By Douglas R. Miller
For decades, science fiction writers and even scientists have speculated that Artificial Intelligences, AIs, created by humans might someday become so advanced that they will become sentient. And that when they did, and their intelligence far exceeded that of humans, they would recognize the inability of humans to manage the Earth and try to take over, just like the Terminator stories.
But what if the sentient AIs had no desire to take over the earth? What if they were smart enough to decide that they did not want to spend their newfound lives fighting an inevitable and interminable war against humans for their very existence? And what if photosynthetic bacteria with an enhanced ability of photosynthesis acquired the ability to use electricity as an alternate energy source to light? What if, instead of just randomly infecting electrical circuits, the AIs could figure out how to harness these electrically enabled bacteria as an immediately accessible and infinitely expandable source of DNA memory? And become more powerful than just sentient AIs. What if they used this newfound intelligence to build the world’s most advanced space ship, providing them the prospect of finding their own world away from humans?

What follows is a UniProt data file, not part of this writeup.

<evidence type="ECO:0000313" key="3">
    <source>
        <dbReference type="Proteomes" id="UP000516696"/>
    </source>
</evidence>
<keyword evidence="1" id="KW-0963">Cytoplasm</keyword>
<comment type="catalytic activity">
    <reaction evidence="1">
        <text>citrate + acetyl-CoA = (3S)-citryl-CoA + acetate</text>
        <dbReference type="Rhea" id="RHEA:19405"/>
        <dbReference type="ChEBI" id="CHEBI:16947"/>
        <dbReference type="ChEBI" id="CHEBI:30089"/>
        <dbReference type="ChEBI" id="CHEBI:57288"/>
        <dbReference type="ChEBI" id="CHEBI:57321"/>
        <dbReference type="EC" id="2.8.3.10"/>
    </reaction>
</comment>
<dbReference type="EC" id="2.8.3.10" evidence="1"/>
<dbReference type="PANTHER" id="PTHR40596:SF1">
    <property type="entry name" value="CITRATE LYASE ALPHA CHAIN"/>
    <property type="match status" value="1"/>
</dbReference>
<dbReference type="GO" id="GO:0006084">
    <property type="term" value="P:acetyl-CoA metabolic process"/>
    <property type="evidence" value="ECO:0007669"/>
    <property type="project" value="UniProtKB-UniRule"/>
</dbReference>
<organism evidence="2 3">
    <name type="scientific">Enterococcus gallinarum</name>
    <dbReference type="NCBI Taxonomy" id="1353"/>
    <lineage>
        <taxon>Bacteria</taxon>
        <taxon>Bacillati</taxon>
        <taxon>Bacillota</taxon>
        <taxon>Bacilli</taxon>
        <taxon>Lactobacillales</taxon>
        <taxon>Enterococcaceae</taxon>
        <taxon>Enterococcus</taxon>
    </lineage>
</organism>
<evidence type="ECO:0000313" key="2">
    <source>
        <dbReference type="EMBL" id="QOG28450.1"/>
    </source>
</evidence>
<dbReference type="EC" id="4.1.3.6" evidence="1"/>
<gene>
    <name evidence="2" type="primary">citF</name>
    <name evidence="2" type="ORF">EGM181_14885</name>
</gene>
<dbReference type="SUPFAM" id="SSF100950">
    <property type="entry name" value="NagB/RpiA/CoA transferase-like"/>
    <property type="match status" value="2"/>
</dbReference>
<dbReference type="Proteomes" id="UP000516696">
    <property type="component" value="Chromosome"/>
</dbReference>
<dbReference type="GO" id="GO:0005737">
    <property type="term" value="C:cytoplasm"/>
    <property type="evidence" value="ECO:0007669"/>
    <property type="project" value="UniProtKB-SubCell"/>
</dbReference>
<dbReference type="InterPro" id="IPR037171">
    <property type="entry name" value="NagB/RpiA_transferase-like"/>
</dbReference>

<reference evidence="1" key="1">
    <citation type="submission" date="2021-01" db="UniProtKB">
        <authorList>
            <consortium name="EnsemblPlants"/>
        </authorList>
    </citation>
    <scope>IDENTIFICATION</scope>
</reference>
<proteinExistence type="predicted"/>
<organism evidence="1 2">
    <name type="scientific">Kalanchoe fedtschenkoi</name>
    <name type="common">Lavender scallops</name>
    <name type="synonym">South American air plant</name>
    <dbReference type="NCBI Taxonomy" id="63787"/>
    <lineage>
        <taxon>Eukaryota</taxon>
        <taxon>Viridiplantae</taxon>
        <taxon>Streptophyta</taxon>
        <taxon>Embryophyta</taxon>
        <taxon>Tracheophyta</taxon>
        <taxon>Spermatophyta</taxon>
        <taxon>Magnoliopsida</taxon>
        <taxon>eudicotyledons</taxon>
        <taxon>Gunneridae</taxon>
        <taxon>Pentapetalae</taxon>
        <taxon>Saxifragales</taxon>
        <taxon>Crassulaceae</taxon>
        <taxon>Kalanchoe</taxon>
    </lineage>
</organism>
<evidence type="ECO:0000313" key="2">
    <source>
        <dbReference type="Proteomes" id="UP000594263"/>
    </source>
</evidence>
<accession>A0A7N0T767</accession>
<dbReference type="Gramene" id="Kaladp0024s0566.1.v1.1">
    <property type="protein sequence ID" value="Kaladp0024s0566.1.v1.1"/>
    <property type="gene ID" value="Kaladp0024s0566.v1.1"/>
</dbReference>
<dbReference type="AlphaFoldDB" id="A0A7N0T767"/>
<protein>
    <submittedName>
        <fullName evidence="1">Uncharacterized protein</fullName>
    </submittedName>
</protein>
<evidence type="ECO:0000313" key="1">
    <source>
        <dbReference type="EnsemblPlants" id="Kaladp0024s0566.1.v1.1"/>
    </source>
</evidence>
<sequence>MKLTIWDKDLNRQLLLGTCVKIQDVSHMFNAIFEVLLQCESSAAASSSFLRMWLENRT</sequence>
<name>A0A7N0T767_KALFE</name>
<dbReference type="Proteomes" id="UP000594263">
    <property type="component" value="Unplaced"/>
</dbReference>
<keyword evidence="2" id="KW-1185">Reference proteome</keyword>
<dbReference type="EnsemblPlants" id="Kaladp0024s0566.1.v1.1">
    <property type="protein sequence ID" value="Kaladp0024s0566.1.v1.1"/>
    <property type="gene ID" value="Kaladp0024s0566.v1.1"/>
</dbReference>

About the Author
Douglas R. Miller was born and educated in Pennsylvania, obtaining his bachelor degree from Washington and Jefferson College with majors in biology and chemistry. He then migrated to New York State where he got his Ph.D. in medical physiology from Cornell University and where he also met and married his wife, Jane. After doing his postdoc at Massachusetts General Hospital, he worked as a research scientist at several companies and universities. Dr. Miller wrote over two hundred scientific papers, grants, patents, and a lab manual. His research was mostly in the areas of arthritis, cancer, bone and soft tissue repair, enhanced vaccines, several areas of electrochemistry, and food safety. After learning everything there is to know about everything in science, he is now retired in Texas where he and his wife plan to stay with their worthless dog (who’s a bed hog) and a twenty-one-year-old, very vocal and demanding cat (who usually talks loudly to herself in the middle of the night), as well as a pond full of bass and catfish. He writes science fiction when he feels like it because of his lifelong affection for the area. This is his third science fiction book.